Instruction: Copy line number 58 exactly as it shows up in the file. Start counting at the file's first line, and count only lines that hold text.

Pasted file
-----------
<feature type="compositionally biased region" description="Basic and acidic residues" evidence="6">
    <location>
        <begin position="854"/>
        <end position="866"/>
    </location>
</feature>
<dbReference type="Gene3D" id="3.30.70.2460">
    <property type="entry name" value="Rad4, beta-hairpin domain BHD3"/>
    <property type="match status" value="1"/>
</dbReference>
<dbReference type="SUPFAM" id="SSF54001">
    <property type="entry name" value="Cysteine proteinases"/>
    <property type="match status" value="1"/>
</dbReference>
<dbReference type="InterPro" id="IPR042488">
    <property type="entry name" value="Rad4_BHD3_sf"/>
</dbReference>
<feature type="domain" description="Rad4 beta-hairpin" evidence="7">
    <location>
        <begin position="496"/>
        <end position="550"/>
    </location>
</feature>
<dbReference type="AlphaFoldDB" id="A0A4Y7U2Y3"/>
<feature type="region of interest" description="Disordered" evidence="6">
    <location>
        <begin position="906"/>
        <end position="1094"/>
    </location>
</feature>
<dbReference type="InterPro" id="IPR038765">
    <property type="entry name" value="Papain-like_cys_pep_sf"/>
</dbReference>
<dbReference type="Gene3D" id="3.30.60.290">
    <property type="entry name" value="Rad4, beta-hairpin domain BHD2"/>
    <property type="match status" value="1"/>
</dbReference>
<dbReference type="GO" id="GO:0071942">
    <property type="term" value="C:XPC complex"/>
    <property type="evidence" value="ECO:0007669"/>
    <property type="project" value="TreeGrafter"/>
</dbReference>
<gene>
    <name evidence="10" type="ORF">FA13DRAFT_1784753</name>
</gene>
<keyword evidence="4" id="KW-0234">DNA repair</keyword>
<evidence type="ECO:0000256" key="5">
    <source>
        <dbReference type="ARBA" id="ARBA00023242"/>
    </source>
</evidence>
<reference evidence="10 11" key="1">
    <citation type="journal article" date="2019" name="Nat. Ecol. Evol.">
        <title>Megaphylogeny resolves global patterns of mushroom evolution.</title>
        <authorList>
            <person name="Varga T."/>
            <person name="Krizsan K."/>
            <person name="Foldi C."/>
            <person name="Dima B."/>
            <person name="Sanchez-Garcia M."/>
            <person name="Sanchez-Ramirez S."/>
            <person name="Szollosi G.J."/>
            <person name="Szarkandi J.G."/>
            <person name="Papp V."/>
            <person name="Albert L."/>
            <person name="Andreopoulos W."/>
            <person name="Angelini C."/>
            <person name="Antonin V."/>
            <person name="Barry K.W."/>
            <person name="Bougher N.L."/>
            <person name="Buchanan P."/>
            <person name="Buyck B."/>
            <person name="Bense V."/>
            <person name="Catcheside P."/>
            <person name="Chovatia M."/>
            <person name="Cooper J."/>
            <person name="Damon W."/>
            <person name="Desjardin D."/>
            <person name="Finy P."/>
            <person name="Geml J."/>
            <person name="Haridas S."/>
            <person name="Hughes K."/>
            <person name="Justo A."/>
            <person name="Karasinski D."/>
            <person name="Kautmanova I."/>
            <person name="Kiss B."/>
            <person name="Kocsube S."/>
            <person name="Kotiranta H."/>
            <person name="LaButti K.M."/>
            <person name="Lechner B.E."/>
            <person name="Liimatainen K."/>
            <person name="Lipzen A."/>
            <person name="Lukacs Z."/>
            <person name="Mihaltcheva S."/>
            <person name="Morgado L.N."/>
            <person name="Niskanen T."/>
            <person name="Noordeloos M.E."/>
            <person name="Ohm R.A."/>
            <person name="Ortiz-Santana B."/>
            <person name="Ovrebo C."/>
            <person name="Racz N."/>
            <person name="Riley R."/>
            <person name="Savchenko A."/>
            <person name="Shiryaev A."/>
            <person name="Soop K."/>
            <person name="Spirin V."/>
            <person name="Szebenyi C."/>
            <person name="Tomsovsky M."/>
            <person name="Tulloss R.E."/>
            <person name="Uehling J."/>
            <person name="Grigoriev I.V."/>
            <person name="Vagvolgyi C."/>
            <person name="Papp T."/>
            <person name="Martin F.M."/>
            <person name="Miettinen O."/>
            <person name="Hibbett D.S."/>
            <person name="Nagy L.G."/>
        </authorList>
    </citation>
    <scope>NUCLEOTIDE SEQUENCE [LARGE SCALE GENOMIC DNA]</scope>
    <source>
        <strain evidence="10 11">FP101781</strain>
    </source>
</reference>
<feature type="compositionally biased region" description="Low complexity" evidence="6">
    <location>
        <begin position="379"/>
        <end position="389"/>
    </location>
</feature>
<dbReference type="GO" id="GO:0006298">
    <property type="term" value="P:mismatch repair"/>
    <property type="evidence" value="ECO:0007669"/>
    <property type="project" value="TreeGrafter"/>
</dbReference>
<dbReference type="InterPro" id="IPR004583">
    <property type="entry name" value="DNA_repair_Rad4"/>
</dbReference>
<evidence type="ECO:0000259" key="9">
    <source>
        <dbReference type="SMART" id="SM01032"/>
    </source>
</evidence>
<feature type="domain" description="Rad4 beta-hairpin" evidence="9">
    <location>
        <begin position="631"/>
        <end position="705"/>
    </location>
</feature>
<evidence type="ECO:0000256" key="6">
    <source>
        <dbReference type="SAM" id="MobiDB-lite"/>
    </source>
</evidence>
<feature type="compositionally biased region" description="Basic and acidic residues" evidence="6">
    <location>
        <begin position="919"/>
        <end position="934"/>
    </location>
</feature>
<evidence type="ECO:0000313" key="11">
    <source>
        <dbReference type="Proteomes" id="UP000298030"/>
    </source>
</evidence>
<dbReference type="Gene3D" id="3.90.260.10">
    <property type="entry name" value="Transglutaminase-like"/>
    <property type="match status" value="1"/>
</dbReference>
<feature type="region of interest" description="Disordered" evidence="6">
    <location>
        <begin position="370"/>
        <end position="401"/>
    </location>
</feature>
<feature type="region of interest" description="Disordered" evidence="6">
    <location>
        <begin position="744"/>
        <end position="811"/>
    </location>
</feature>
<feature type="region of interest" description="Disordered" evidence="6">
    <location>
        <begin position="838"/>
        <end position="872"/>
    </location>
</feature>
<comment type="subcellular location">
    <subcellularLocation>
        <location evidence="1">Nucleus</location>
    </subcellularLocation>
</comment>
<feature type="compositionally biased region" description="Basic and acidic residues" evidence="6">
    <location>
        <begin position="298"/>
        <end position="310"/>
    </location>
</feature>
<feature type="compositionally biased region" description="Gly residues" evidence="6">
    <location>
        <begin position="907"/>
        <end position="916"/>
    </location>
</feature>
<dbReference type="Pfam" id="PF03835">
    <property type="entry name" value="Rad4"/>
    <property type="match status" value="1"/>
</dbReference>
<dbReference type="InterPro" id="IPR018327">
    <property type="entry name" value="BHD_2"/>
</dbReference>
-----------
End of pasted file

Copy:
            <person name="Foldi C."/>